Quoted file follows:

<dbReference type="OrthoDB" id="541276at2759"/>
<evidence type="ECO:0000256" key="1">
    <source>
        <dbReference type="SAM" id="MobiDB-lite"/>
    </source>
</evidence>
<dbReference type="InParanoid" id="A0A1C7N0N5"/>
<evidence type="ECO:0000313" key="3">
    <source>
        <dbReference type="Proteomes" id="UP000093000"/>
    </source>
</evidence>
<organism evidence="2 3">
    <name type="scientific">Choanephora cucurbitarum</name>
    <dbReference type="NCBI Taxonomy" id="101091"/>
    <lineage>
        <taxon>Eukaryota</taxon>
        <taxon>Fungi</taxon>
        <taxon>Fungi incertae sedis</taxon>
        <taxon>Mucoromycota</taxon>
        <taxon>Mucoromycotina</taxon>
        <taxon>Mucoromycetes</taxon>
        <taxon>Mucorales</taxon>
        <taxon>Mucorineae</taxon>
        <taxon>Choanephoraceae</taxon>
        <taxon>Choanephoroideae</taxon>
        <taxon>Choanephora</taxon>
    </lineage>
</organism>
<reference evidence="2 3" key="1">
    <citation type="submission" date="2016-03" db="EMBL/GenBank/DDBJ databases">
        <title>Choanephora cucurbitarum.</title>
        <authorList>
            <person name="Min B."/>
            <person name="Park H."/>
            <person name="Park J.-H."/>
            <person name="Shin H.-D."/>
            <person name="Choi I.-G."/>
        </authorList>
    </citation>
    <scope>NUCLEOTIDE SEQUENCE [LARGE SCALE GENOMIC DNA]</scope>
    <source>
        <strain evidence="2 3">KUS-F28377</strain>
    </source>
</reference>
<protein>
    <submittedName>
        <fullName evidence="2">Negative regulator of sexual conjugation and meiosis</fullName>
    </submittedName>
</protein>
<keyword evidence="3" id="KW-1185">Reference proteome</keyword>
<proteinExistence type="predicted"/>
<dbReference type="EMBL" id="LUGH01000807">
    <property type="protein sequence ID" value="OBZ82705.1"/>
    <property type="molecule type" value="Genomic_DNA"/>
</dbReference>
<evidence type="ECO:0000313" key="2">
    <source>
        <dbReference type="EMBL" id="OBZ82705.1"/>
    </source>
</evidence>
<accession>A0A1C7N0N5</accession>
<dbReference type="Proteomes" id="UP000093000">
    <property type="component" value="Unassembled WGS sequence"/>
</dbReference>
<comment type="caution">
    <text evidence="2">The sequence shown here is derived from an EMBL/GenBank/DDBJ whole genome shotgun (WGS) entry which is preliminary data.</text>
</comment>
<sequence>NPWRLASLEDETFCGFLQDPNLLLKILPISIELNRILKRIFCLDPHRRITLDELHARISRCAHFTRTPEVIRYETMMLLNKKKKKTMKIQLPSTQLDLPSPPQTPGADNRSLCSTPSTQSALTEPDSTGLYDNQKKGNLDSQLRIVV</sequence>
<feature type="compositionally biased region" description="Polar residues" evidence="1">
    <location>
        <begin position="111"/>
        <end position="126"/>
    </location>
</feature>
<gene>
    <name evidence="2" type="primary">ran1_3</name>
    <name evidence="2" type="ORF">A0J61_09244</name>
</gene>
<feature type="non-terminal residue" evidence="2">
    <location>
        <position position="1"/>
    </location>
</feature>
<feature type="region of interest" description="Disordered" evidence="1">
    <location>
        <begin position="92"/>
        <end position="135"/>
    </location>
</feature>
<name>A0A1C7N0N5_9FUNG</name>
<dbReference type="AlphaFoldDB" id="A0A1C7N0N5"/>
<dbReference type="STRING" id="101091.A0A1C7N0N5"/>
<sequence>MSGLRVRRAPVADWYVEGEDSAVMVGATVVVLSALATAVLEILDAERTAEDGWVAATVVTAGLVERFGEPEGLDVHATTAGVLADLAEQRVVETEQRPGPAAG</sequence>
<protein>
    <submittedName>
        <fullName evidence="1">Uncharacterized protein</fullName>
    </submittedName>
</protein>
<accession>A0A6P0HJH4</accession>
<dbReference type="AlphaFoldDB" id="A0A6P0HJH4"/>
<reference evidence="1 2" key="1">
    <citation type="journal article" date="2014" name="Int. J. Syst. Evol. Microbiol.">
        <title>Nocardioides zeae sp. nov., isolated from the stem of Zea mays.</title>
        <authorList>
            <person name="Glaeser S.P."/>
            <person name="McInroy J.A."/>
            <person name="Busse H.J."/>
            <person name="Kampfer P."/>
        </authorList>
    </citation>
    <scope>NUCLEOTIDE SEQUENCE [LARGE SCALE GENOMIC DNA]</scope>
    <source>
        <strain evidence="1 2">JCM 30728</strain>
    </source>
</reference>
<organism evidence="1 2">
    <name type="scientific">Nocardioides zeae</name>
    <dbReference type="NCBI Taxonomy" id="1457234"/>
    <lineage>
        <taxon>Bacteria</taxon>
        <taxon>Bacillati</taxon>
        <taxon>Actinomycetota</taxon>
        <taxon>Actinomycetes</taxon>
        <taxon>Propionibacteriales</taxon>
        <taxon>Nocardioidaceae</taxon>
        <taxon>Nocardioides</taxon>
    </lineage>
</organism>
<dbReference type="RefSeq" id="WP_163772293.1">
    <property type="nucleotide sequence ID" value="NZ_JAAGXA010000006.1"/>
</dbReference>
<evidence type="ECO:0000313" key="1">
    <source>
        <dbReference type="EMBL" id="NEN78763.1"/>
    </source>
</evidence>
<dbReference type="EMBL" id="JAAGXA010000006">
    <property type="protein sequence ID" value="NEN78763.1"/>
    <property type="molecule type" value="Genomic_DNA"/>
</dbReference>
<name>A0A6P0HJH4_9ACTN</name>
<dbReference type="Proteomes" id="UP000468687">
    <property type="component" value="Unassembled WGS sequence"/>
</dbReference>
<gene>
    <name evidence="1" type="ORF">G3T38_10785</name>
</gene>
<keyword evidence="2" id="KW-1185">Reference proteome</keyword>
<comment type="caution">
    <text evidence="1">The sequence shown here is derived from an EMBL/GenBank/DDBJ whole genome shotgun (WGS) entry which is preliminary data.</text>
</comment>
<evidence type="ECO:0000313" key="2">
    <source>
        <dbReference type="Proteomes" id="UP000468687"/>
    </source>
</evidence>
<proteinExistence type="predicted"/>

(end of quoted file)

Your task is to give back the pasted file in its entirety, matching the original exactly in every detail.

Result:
<dbReference type="OrthoDB" id="541276at2759"/>
<evidence type="ECO:0000256" key="1">
    <source>
        <dbReference type="SAM" id="MobiDB-lite"/>
    </source>
</evidence>
<dbReference type="InParanoid" id="A0A1C7N0N5"/>
<evidence type="ECO:0000313" key="3">
    <source>
        <dbReference type="Proteomes" id="UP000093000"/>
    </source>
</evidence>
<organism evidence="2 3">
    <name type="scientific">Choanephora cucurbitarum</name>
    <dbReference type="NCBI Taxonomy" id="101091"/>
    <lineage>
        <taxon>Eukaryota</taxon>
        <taxon>Fungi</taxon>
        <taxon>Fungi incertae sedis</taxon>
        <taxon>Mucoromycota</taxon>
        <taxon>Mucoromycotina</taxon>
        <taxon>Mucoromycetes</taxon>
        <taxon>Mucorales</taxon>
        <taxon>Mucorineae</taxon>
        <taxon>Choanephoraceae</taxon>
        <taxon>Choanephoroideae</taxon>
        <taxon>Choanephora</taxon>
    </lineage>
</organism>
<reference evidence="2 3" key="1">
    <citation type="submission" date="2016-03" db="EMBL/GenBank/DDBJ databases">
        <title>Choanephora cucurbitarum.</title>
        <authorList>
            <person name="Min B."/>
            <person name="Park H."/>
            <person name="Park J.-H."/>
            <person name="Shin H.-D."/>
            <person name="Choi I.-G."/>
        </authorList>
    </citation>
    <scope>NUCLEOTIDE SEQUENCE [LARGE SCALE GENOMIC DNA]</scope>
    <source>
        <strain evidence="2 3">KUS-F28377</strain>
    </source>
</reference>
<protein>
    <submittedName>
        <fullName evidence="2">Negative regulator of sexual conjugation and meiosis</fullName>
    </submittedName>
</protein>
<keyword evidence="3" id="KW-1185">Reference proteome</keyword>
<proteinExistence type="predicted"/>
<dbReference type="EMBL" id="LUGH01000807">
    <property type="protein sequence ID" value="OBZ82705.1"/>
    <property type="molecule type" value="Genomic_DNA"/>
</dbReference>
<evidence type="ECO:0000313" key="2">
    <source>
        <dbReference type="EMBL" id="OBZ82705.1"/>
    </source>
</evidence>
<accession>A0A1C7N0N5</accession>
<dbReference type="Proteomes" id="UP000093000">
    <property type="component" value="Unassembled WGS sequence"/>
</dbReference>
<comment type="caution">
    <text evidence="2">The sequence shown here is derived from an EMBL/GenBank/DDBJ whole genome shotgun (WGS) entry which is preliminary data.</text>
</comment>
<sequence>NPWRLASLEDETFCGFLQDPNLLLKILPISIELNRILKRIFCLDPHRRITLDELHARISRCAHFTRTPEVIRYETMMLLNKKKKKTMKIQLPSTQLDLPSPPQTPGADNRSLCSTPSTQSALTEPDSTGLYDNQKKGNLDSQLRIVV</sequence>
<feature type="compositionally biased region" description="Polar residues" evidence="1">
    <location>
        <begin position="111"/>
        <end position="126"/>
    </location>
</feature>
<gene>
    <name evidence="2" type="primary">ran1_3</name>
    <name evidence="2" type="ORF">A0J61_09244</name>
</gene>
<feature type="non-terminal residue" evidence="2">
    <location>
        <position position="1"/>
    </location>
</feature>
<feature type="region of interest" description="Disordered" evidence="1">
    <location>
        <begin position="92"/>
        <end position="135"/>
    </location>
</feature>
<name>A0A1C7N0N5_9FUNG</name>
<dbReference type="AlphaFoldDB" id="A0A1C7N0N5"/>
<dbReference type="STRING" id="101091.A0A1C7N0N5"/>
<sequence>MSGLRVRRAPVADWYVEGEDSAVMVGATVVVLSALATAVLEILDAERTAEDGWVAATVVTAGLVERFGEPEGLDVHATTAGVLADLAEQRVVETEQRPGPAAG</sequence>
<protein>
    <submittedName>
        <fullName evidence="1">Uncharacterized protein</fullName>
    </submittedName>
</protein>
<accession>A0A6P0HJH4</accession>
<dbReference type="AlphaFoldDB" id="A0A6P0HJH4"/>
<reference evidence="1 2" key="1">
    <citation type="journal article" date="2014" name="Int. J. Syst. Evol. Microbiol.">
        <title>Nocardioides zeae sp. nov., isolated from the stem of Zea mays.</title>
        <authorList>
            <person name="Glaeser S.P."/>
            <person name="McInroy J.A."/>
            <person name="Busse H.J."/>
            <person name="Kampfer P."/>
        </authorList>
    </citation>
    <scope>NUCLEOTIDE SEQUENCE [LARGE SCALE GENOMIC DNA]</scope>
    <source>
        <strain evidence="1 2">JCM 30728</strain>
    </source>
</reference>
<organism evidence="1 2">
    <name type="scientific">Nocardioides zeae</name>
    <dbReference type="NCBI Taxonomy" id="1457234"/>
    <lineage>
        <taxon>Bacteria</taxon>
        <taxon>Bacillati</taxon>
        <taxon>Actinomycetota</taxon>
        <taxon>Actinomycetes</taxon>
        <taxon>Propionibacteriales</taxon>
        <taxon>Nocardioidaceae</taxon>
        <taxon>Nocardioides</taxon>
    </lineage>
</organism>
<dbReference type="RefSeq" id="WP_163772293.1">
    <property type="nucleotide sequence ID" value="NZ_JAAGXA010000006.1"/>
</dbReference>
<evidence type="ECO:0000313" key="1">
    <source>
        <dbReference type="EMBL" id="NEN78763.1"/>
    </source>
</evidence>
<dbReference type="EMBL" id="JAAGXA010000006">
    <property type="protein sequence ID" value="NEN78763.1"/>
    <property type="molecule type" value="Genomic_DNA"/>
</dbReference>
<name>A0A6P0HJH4_9ACTN</name>
<dbReference type="Proteomes" id="UP000468687">
    <property type="component" value="Unassembled WGS sequence"/>
</dbReference>
<gene>
    <name evidence="1" type="ORF">G3T38_10785</name>
</gene>
<keyword evidence="2" id="KW-1185">Reference proteome</keyword>
<comment type="caution">
    <text evidence="1">The sequence shown here is derived from an EMBL/GenBank/DDBJ whole genome shotgun (WGS) entry which is preliminary data.</text>
</comment>
<evidence type="ECO:0000313" key="2">
    <source>
        <dbReference type="Proteomes" id="UP000468687"/>
    </source>
</evidence>
<proteinExistence type="predicted"/>